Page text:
We are an easy mark for sales people. We know this and typically try to avoid sales pitches whenever possible. Unlike Cindy, I have little experience shopping. I understand that hating shop, but being prone to buy may be unusual. But, this combination may make things even worse. I bond with sales people and buy far too easily. I am especially vulnerable if I am by myself and do not have Cindy to grab me by the arm and pull me to safety. Sending me to a grocery store often results in many impulse buys and I return with all kinds of things in addition to the milk and eggs I was asked to buy. Luckily, the amount of damage I can do in a grocery store is limited.
Both Cindy and I are particularly vulnerable to technology purchases. Neither one of us has ever been able to say no. We pretty much have one (sometimes two) of everything – phones, computers, robots, tablets, watches, google glass, television boxes of various types, etc. When we feel bad, we justify our expenditures by remembering we still “work” in this field and need to have experience with the devices and applications we describe and recommend. Everyone has hobbies and I tend to tell Cindy we must do what we can to keep the economy moving.
However, when we are around shiny new things, we sometimes do foolish things. We have a history of making purchases on the floor of a technology vendor show that have nothing to do with our interests or the purpose of the show. It is like the feeding frenzy gets out of hand and spills over to random products. For example, we purchased a digital camcorder at an educational tech conference before such devices were really available. Vendors were not really allowed to sell, but we somehow were able to convince the vendor to sell us one. I don’t remember if we ever got the thing to work. We have purchased gel shoe inserts at a tech show. It makes some sense that vendors offer these at a large show. You walk for miles on a concrete floor and your feet get really sore. They let you slip a demo of the insert into your shoe and walk around. It does feel great. Once you own these inserts and use them on a regular basis the benefits seem to dissipate. At least shoe inserts are cheap.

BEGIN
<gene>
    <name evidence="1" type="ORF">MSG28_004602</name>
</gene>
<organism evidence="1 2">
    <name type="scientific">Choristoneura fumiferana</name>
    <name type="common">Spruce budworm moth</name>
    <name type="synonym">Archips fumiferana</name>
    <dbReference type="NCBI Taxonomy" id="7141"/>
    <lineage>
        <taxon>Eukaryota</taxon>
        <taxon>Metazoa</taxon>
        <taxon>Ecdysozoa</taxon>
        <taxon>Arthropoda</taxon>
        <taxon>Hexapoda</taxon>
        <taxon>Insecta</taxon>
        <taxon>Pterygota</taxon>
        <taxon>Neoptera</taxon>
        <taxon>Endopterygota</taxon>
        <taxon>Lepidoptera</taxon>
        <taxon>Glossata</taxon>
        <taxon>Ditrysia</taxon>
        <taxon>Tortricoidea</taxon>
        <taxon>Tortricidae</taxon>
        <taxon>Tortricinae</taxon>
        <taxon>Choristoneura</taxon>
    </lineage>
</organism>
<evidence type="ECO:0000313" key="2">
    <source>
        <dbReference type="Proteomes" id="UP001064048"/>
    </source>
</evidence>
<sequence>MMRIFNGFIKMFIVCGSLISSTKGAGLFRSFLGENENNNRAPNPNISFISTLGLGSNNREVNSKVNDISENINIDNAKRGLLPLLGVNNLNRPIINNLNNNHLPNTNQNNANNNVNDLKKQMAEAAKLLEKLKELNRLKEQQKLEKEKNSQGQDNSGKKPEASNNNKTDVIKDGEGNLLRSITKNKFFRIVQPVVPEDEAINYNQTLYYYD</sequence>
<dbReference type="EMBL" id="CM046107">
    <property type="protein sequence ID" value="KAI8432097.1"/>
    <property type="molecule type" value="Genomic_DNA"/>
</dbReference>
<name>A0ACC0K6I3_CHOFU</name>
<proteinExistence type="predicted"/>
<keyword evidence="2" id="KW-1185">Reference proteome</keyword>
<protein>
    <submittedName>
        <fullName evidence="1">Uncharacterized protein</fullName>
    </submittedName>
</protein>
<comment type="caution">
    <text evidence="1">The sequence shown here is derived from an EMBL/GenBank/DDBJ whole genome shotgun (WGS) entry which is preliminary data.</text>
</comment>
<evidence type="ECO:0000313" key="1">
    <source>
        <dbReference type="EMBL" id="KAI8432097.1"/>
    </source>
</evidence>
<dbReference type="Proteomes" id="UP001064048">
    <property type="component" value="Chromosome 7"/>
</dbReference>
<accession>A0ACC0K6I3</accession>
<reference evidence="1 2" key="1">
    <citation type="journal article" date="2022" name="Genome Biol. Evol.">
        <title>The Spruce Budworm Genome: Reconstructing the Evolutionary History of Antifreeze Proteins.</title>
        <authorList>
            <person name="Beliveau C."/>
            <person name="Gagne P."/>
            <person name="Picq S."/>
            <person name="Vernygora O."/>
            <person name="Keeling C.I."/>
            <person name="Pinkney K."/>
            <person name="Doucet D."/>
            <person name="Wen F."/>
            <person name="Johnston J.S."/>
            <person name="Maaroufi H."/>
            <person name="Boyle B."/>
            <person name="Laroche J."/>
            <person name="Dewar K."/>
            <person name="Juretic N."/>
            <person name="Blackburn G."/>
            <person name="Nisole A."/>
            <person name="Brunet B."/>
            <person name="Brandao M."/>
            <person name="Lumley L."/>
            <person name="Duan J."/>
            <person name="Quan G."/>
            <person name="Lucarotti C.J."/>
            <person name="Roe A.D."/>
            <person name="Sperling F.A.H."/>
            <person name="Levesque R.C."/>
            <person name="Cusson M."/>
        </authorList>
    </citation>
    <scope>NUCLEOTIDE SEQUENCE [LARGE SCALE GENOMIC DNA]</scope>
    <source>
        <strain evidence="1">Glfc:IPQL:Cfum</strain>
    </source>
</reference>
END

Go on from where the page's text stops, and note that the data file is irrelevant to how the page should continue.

We made a couple of purchases a week ago at an educational technology conference that has our health professional kids shaking their heads. We bought electrical body stimulators. To make matters worse, we bought one for each of us. We own two. Our daughter the occupational therapist says we now own nearly the same number of devices as they have available in her clinic. She wanted to know what they told us that would convince us to purchase electrical stimulators. I remember them saying something about increasing the blood flow to an area to increase healing and the device working something like acupuncture. The sample massage did feel good.
But why did we need two sets, she wanted to know.
Well, with two sets, you get extra pads for the electrodes and these shower shoe like things you can use for foot pain. You get these things for free if you purchase two stimulators and you have to pay for them (plus postage) if you buy only one.
Do you know that it matters where you place the electrodes?
Yes, I said. Each device comes with a page of instructions that shows the body, marks pain locations, and explains where the electrodes should be placed for each type of pain.
She finally decided that the power of the devices we purchased was lower than what they used and the devices would be unlikely to cause us any harm. That was as close as she got to telling us these devices would be useful.
I think she said just don’t put the electrodes on your head or your spine.